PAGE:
When Mennessons was looking for a sense of life and art around the 1950s, an article by Albert Gleizes in the Revue Art, seemed to him to express exactly what he felt at that time. Therefore he wrote to him, wanting to study and work with him. Following a positive response, he left for a summer and stayed two years, sharing his passion for life as well as his daily work. In Gleizes’ circle of painter friends he took part in several exhibitions, in Ile sur la Sorgue among others. Gleizes’ tragic death during a simple medical operation left Mennessons totally at an end. He was one of his pall-bearers at the cemetery. The return to Paris was to be one of the most difficult periods of his life.
Gleizes believed in his future as an artist and corrected his work, as is demonstrated by a tracing of Gleizes on one of Mennessons’ works, Pluie (rain) of 1951. Elsewhere he offered him the 1919 work Portrait of Madame Juliette Roche-Gleizes, presented in the thoughtful Albert Gleizes catalogue.
More on the Albert Gleizes website.
In 1949 Mennessons visited a Henri Laurens’ exhibition at the Dina Vierny gallery. Wanting to meet the sculptor, he wrote to him without relying on a recommendation and although Laurens, who protected himself against what he called “the dirty side of glory” because it attracted the unasked for, having seen this letter, he agreed to see him. Between them a real friendship was to develop.
As he appreciated and understood his temperament, Laurens met Mennessons to warn him against the temptation of taking a fine arts course at the Ecole des Beaux-Arts in Paris. Laurens often invited Mennessons to his home and in 1950 Mrs Marthe Laurens gave her husband a Mennessons painting that he liked as a present. This was Mennessons’ first sale.
When Mennessons stayed for nearly two years at Saint Rémy de Provence with Albert Gleizes, Laurens visited him there. The painting Terre: Henri Laurens (“Earth: Henri Laurens”), which the sculptor loved, shows his visits. He suggested to Mennessons to return to Paris without delay to take part in the Paris art scene.
In 1954, when Mennessons finally returned to Paris after Gleizes’ death, Laurens invited him to the Salon de Mai, where he exhibited his Grande Nuit (“Big Night”). He died unexpectedly in this same Salon. It was in this way that Mennessons lost, in less than one year, the two masters he had chosen and with those that he had forged close artistic and friendship bonds with. This dual hardship left him alone and overwhelmed on his difficult path to becoming a painter.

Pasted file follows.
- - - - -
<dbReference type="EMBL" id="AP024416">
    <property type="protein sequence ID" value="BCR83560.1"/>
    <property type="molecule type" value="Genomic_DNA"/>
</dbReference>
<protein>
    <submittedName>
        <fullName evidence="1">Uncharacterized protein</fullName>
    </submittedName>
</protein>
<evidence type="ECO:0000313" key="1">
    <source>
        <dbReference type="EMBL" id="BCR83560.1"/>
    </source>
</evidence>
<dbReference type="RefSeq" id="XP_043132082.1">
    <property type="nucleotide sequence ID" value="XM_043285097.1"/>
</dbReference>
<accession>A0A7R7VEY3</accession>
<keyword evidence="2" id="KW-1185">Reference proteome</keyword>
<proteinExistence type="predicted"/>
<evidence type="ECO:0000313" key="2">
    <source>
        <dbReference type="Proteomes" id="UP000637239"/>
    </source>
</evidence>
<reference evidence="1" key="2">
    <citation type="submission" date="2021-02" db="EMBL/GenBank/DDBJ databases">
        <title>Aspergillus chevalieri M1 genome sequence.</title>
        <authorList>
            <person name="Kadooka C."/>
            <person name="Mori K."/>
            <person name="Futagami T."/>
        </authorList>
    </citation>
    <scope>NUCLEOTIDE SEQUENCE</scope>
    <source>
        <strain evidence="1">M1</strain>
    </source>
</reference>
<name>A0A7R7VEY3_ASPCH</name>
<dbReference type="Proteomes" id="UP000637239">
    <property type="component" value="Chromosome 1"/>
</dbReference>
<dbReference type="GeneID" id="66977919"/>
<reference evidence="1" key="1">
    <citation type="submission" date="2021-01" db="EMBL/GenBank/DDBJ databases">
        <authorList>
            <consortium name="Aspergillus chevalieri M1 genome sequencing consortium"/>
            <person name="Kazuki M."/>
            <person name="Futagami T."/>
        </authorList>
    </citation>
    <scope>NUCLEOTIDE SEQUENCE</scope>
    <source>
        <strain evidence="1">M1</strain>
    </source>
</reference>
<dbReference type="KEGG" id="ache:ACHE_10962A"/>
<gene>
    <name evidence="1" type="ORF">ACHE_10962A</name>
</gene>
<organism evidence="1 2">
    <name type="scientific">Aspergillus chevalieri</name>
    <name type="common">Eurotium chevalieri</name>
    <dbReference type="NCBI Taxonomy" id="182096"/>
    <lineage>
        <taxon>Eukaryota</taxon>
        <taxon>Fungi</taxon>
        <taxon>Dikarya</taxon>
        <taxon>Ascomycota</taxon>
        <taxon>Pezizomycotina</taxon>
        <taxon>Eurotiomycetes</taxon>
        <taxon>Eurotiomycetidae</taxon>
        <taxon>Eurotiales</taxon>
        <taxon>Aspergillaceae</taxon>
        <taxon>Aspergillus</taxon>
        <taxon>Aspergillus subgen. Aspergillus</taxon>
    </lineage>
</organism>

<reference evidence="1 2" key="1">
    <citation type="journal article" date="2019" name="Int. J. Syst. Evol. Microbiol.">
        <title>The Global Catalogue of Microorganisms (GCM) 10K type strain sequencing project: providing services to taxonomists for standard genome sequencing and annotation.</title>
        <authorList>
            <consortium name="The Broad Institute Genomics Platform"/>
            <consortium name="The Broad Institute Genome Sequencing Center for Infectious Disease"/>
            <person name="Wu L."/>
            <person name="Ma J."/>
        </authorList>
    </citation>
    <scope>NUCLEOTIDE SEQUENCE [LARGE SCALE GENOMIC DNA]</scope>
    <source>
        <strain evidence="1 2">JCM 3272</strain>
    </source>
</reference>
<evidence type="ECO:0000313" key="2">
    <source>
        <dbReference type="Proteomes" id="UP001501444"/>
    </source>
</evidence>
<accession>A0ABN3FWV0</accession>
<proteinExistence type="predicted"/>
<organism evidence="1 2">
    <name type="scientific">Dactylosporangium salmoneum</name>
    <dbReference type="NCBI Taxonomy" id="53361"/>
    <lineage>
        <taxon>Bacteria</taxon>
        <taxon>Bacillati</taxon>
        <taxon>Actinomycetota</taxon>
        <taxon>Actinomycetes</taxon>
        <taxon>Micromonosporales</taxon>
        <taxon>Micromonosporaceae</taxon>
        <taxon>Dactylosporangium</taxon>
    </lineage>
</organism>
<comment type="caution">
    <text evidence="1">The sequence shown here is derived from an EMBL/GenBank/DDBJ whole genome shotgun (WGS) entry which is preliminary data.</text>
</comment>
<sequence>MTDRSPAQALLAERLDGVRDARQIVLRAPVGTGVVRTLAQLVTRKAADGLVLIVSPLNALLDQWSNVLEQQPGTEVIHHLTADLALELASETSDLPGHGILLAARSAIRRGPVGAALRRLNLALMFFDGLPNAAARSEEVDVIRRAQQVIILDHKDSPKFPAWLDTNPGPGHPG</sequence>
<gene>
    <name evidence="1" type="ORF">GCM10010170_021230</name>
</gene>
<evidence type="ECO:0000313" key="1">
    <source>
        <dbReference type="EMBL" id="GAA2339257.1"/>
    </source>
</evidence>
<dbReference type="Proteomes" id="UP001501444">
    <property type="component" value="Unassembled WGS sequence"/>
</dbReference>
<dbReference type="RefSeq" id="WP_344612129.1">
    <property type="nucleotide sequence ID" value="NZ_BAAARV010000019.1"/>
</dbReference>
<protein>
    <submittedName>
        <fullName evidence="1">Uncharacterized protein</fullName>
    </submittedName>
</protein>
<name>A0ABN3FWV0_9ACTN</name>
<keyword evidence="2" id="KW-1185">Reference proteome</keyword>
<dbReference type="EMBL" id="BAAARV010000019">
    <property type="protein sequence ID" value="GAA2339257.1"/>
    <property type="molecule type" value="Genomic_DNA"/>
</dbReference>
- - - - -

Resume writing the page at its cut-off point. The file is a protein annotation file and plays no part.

Like his contemporary Richard Lohse, Max Bill was a significant player in Swiss German concrete art. Both were elder than Mennessons, Lohse was born in 1902 and Bill on 1908. During one of Mennessons’ trips to Switzerland he decided to contact Bill. In 1976, as he appreciated Mennessons’ works, Bill received him at his home workshop.
Discover the Max Bill website
This Breton painter got to know Mennessons around 1948, when he left his region for Paris. Thépot For him, his work was about the search for profound order, as it is in life. He did as life did. He is gone but it remains a witness of peace and life worked in a pottery workshop held by the Anderlin brothers, and his meeting with Mennessons, who was as passionately engaged as Mennessons was in art, combined with the warm reception from Mennessons’ parents at Vincennes, created a strong bond of friendship which would last throughout their lives. Bit by bit he discovered constructive art, which he practiced from the 1960s onwards. In “Mémoires d’un marginal”, published in 1992 by the publishers Editions Témoignage in Paris, he spoke of their meeting and paid tribute to his friend.
Pierre Alibert, one of the young men that gravitated around Albert Gleizes at Saint-Rémy de Provence, but who had not yet crossed paths with Mennessons, met him at Paris, during a Gleizes exhibition towards the end of the 1970s. Upon the death of Mennessons, he came to see his workshop and urged his widow to contact the Franka Berndt gallery - which had supported and shown on several occasions in group and also a large personal exhibition in 1990, works from the Fifties until his final constructivist period. He is the author of several books about Gleizes and wrote about Mennessons at the preface of the 1988 exhibition at the Art and History Museum of Meudon.